Archive for December 24th, 2017

Midnight Mass

The people want to be good. And life wants to be happy.

In Portsmouth was born a kitten blind and with an inoperable spinal condition that rendered his rear legs useless. But he was adopted from the shelter by a woman, and then students at a local school built him a wheelchair. Because people want to be good.

And the kitten, he doesn’t know that he’s hurt and sad and poor: he likes to run on the floors, listen to music, bat things around with his front paws, just like all the other kittens. Because life wants to be happy.

Someday all of the humans will devote all of the resources to all of the creatures. Including each other. Because people want to be good. And life wants to be happy.

That I may not live to see it, that doesn’t mean it’s not Real.

Because I have been to the mountaintop. And I have looked over.

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Many Mansions

In my Father’s house are many mansions.

—John 14:2

Christmastime again is here, and so be Santa, and so be Jesus.

Some years ago, in contemplating Santa and Jesus, the two began to get confused in my mind. Santa Claus, for reasons that have never really been explained, devotes each year to overseeing minute laborers who fashion gifts which he annually delivers, in a single night, to all deserving children the world over. Jesus Christ, for reasons that have been variously explained, roamed for a short time across a relatively minute plot of land, uttering gnomic wisdoms, then was seized and subjected to excruciating suffering, so that all, deserving and undeserving alike, might be gifted with salvation.

When a sprout, I was taught that while Santa’s labors never end—a yearly, year-long grind—Jesus’ was a one-shot gig. Wander around Palestine, ascend the cross, into the tomb, three days later out again, brief appearances before various friends and lovers, then up to heaven for a well-deserved eternal rest.

I no longer believe that. I believe that, as is set forth here, “Jesus Christ suffers from now until the end. On the cross. He goes on suffering. Until the death of the last human being.” That is the mystic meaning of his tale: he suffers with all beings suffering in the exile of existence. And we are called upon to do the same—to grow to empathy, so that thy neighbor truly is thyself, and suffering everywhere, for everyone, may be eased. With this meaning there is no need for the resurrection. All of us are him, doing the same work; our work, his work, never ends.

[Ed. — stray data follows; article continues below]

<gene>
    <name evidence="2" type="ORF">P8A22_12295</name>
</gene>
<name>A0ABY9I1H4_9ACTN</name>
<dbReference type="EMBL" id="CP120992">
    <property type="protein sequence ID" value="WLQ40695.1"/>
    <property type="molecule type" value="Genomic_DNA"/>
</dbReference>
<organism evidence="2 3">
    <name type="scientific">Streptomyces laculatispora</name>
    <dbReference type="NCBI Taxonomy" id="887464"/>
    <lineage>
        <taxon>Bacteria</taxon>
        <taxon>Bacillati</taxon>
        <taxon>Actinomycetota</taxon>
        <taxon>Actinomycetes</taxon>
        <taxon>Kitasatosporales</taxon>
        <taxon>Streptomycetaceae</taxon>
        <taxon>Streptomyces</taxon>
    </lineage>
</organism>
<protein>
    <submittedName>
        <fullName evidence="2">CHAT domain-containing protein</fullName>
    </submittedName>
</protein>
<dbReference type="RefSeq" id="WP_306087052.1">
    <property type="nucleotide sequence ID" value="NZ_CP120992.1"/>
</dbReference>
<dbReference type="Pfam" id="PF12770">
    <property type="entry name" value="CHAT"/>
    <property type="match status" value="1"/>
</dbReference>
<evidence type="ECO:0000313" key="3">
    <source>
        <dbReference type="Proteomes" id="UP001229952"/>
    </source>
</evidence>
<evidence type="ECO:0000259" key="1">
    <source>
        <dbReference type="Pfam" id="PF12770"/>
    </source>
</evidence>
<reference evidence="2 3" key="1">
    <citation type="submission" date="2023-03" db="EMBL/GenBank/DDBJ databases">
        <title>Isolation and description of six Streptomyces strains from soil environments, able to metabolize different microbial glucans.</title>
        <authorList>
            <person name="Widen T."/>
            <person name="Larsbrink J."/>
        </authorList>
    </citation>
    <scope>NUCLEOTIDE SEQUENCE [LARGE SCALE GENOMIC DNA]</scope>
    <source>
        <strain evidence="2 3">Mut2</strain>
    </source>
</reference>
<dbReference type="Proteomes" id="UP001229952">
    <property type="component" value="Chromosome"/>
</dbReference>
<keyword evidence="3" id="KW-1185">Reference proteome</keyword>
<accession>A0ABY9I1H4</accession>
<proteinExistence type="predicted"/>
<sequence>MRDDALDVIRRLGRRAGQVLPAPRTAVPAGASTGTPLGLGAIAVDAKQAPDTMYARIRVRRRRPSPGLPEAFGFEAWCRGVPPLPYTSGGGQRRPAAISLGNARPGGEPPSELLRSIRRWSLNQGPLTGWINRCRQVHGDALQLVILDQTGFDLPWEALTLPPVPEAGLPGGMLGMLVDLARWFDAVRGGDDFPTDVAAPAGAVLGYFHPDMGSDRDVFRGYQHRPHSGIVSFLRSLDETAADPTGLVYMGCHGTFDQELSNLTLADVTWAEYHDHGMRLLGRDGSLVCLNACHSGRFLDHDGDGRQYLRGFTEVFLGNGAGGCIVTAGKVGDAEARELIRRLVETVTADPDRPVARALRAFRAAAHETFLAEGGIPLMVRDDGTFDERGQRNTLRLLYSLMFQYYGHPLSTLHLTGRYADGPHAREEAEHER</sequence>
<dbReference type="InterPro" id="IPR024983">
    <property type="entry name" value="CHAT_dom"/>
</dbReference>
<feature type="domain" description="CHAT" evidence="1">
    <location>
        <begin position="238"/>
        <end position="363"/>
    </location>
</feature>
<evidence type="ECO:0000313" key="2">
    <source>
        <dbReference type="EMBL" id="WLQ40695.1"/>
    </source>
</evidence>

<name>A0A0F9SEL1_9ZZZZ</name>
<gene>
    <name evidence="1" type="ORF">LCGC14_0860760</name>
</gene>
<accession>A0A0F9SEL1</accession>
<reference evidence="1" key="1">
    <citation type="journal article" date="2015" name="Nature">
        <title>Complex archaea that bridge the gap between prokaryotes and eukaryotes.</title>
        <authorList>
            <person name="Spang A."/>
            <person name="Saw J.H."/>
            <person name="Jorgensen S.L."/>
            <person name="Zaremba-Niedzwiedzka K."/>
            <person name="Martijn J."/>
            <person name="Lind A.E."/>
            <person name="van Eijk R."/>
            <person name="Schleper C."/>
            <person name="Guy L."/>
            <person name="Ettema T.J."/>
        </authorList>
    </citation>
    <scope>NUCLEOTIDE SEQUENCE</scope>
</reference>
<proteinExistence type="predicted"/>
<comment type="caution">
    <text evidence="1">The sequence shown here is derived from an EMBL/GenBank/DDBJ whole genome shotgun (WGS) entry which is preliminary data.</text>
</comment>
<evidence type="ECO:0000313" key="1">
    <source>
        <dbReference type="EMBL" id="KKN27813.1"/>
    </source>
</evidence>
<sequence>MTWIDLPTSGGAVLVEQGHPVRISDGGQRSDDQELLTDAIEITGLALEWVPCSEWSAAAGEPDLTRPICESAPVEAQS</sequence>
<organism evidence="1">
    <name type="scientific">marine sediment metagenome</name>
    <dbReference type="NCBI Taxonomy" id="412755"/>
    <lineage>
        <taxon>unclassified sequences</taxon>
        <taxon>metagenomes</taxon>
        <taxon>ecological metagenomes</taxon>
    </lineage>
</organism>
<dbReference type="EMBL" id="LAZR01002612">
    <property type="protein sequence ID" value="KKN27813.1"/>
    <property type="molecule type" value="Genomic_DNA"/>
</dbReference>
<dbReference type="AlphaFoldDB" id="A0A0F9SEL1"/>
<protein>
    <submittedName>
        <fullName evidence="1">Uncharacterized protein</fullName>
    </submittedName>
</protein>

For those who are wedded to the resurrection, the advances in science and philosophy in my lifetime, in the understanding of the multiple dimensions and multiple worlds about us, too mean that his work never ends. For the planets, it is now known, are innumerable, and so are the dimensional variations of this one. And if salvation is indeed his calling, he will forever be busy as twelve bastards, for there are those who will need saving, inhabiting every one.

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March Of The 차려입 펭귄

People are strange.

It’s in all the reports.

Take the Koreans. For they, in these times, have Christmas in their country, for no reason that makes any sense at all.

Because Christmas is first of all about a martyred Jewish mystic, who was snapped up by Saul the Roman carny-barker and transformed into a weirdsmobile pagan sun-king, in which form he went luluing around Europe for the next 2000 years or so.

Later grafted onto the day was a Nordic fat man, who in one night flies supersonic reindeer round the globe, showering from a sleigh gifts to all and sundry, like some sort of holly-jolly communist.

None of this really says “Korea.”

And yet: there they are. Thinking it’s a good idea to dress up penguins like Santa Claus and reindeer, and then set them to marching in a parade, accompanied by a human Santa, who wildly throws fake snow in the air.

These festivities inaugurate the annual “Christmas Fantasy” winter festival at the Everland Amusement Park in Yangin. The penguins promenade down a street decorated with some 2 million lights, 80 Christmas trees, and showers of artificial snow. There is also a holiday-themed fireworks show—hopefully set off only once the penguins, borrowed from the city zoo, have been returned to their usual quarters. Beacuse fireworks are not something that anyone who is not a human really likes.

Everland, it is said, draws some 6 million visitors a year, and is the number-two most popular non-Disney theme park in the world.

“Everland” is presumably what you get when you knock the “N” off Neverland, and run Tinkerbell, Tiger Lily, Peter Pan, and the Lost Boys off the place. Also, Michael Jackson.

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When I Worked

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